The lockdown was extended with certain riders till the End of May, what will the impact of this be on India Inc? Is the Q1 going to the worst ever for the majority, making the revival tougher?
While the Government has announced an extension of lockdown till the 31st of May 2020, it has come with much greater relaxation as compared to earlier phases of the lockdowns except for containment zones. The Government has either fully or partially lifted some of the restrictions including intra state and interstate movement of people subject to state approvals. Similarly all non essential shops are also allowed to open except for those within malls and containment zones while delivery of non essential items by e-commerce platforms have also been allowed.
There have been other minor relaxations allowed by the Government though large portions of the economy including educational institutions, malls, hotels and metro rail services still remain closed. Therefore it is a given fact that Q1 numbers are going to be impacted adversely because of the lockdowns though we expect economic activity to resume slowly from Q2 FY2021 onwards as we gradually open up in a phased manner. While there are uncertainties over the durability of the economic recovery over the next couple of quarters we feel that we should be back on a firm footing by the end of FY2021.
These are uncertain and unprecedented times, how big a role does portfolio diversification play in such a market? How should one go about it?
We believe a well diversified portfolio is the key to success for long term wealth creation. We believe that individuals should follow an asset allocation plan while investing keeping in mind their age and risk profile. Generally we recommend a higher allocation to equities for individuals who are at the beginning of their career and can take risks. The mix would gradually keep changing in the favor of debt throughout the lifespan of an individual. In the current market environment we would recommend investors to stick to their asset allocation plans despite volatility in the markets.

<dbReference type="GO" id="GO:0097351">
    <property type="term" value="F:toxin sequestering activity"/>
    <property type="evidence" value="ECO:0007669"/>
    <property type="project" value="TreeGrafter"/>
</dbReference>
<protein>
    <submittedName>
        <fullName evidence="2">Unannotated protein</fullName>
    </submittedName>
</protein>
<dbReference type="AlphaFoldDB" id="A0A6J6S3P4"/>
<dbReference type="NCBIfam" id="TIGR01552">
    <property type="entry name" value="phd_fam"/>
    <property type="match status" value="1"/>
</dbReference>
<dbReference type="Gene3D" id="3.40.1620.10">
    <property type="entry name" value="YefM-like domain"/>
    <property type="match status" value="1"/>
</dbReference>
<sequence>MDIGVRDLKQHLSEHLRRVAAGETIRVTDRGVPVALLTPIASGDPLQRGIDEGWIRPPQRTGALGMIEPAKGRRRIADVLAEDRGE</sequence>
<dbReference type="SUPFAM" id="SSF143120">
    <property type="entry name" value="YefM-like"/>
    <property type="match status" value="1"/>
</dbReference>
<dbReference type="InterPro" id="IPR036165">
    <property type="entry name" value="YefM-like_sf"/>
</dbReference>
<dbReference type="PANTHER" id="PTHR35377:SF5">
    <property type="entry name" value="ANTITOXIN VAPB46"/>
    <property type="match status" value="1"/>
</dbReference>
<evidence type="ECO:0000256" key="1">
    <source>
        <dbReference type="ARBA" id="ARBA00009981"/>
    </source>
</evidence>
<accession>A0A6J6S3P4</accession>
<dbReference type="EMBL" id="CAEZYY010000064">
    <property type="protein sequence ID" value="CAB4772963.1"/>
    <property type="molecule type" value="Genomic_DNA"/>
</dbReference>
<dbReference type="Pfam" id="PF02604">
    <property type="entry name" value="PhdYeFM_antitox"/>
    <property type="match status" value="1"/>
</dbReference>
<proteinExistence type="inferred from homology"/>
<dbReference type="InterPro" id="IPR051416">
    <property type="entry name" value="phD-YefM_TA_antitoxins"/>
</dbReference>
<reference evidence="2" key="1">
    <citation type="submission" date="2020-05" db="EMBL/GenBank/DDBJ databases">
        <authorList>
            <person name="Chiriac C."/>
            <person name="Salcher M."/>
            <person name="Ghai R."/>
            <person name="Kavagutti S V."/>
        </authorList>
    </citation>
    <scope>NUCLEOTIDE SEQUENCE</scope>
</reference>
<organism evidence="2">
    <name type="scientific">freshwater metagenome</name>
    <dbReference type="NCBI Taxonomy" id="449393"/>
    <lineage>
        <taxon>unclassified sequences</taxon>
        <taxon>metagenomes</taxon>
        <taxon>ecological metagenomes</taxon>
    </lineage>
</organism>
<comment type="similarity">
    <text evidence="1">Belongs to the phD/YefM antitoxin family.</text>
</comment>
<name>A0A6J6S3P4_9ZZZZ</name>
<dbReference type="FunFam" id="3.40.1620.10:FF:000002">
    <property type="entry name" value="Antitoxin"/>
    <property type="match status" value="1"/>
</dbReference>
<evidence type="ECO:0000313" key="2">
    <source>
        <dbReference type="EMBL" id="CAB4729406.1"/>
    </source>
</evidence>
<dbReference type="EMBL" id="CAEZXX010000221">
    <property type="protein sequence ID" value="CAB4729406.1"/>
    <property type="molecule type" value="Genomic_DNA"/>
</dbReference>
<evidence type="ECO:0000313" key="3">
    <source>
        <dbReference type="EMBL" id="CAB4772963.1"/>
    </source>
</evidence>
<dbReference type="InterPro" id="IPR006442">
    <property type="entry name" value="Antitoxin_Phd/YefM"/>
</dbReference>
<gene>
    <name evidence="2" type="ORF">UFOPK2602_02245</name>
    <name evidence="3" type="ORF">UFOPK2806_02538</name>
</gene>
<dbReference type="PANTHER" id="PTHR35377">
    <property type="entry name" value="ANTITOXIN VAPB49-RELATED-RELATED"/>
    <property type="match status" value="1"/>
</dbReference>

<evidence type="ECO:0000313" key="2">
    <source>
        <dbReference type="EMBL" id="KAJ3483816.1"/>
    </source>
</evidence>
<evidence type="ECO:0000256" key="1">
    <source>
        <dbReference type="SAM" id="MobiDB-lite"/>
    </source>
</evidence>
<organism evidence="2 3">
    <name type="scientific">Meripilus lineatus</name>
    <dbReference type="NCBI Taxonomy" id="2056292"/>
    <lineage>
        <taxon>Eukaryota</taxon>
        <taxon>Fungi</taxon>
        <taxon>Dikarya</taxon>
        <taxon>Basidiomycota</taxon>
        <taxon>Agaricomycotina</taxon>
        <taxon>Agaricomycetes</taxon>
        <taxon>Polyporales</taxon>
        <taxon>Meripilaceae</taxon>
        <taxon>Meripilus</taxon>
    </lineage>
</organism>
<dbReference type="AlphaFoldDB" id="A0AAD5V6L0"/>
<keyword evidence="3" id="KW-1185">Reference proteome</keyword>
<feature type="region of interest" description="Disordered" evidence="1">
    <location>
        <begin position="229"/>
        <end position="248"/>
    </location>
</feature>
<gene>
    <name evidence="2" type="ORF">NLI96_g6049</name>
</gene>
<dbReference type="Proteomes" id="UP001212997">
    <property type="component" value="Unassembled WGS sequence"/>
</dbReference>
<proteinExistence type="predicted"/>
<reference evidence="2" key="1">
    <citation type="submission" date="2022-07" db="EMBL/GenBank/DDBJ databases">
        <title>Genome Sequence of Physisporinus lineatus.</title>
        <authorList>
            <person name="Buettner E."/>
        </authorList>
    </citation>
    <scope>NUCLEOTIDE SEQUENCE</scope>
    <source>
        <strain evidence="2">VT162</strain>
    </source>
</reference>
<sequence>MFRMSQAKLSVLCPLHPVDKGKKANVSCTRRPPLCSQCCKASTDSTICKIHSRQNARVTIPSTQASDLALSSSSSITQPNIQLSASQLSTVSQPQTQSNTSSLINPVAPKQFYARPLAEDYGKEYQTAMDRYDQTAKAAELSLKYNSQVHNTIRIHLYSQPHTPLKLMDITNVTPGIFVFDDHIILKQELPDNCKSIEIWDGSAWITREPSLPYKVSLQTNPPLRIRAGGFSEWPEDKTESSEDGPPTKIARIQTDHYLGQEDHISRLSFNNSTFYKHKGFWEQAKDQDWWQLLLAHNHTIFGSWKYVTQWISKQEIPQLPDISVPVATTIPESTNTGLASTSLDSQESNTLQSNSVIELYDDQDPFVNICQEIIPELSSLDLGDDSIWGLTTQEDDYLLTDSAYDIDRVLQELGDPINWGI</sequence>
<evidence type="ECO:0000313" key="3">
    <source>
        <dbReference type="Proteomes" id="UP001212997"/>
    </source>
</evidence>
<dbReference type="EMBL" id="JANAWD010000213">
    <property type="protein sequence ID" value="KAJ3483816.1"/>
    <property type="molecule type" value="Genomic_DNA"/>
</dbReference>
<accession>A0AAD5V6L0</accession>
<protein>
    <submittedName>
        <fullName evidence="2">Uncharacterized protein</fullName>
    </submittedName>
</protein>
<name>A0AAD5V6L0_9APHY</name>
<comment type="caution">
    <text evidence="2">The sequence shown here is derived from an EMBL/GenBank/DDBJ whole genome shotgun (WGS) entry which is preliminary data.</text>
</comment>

Within equities we would recommend a well diversified portfolio consisting of 25-30 stocks spread across sectors. In the current market situation we feel that sector allocation is the key to generate alpha and we would recommend investors to stick to businesses which are either engaged in essential activities or could benefit from increased digitization. We recommend investors to stick to sectors like agrochemicals, chemicals, FMCG, pharma, telecom and IT which have better revenue visibility and should do well in the current market environment. We also recommend investors to avoid vulnerable sectors which are expected to bear the brunt of the slowdown.
What has been your investment strategy since the middle of March when we came face to face with this crisis?
I strongly believe that equities in the long term have a very bright future with the potential to deliver best returns across asset classes. Despite the immediate slowdown facing us, I am of the view that India will do better than many other global economies going forward. This will attract a lot of investments from both domestic and foreign investors. Current year is a one-time opportunity for investors to either enter or lever up their investments in equities. There is empirical evidence of markets bouncing and delivering very healthy returns after periods of any crises. For example, the Nifty delivered returns of 157% in 20 months to reclaim it’s all time highs in Nov’10 after falling by 61% between Jan’08 and Mar’09 during the global financial crisis. Similarly the Nifty returned 95% between Dec’11 and Mar’15 after correcting by 28% during the European debt crisis.
In the current times, it is imperative to focus on diligent sector allocation. Our investment strategy since the middle of March has been to focus on sectors which are either engaged in essential activities or can benefit from digitization. We believe sectors such as FMCG, Pharma, chemicals and agrochemicals are some of the sectors which are essential in nature and should do well given greater revenue visibility. Similarly telecom should benefit from increased data demand along with improved pricing power. We have also been recommending our customers to avoid sectors where demand will be adversely impacted due to the Covid 19 outbreak for the time being and wait for more clarity before investing in those sectors.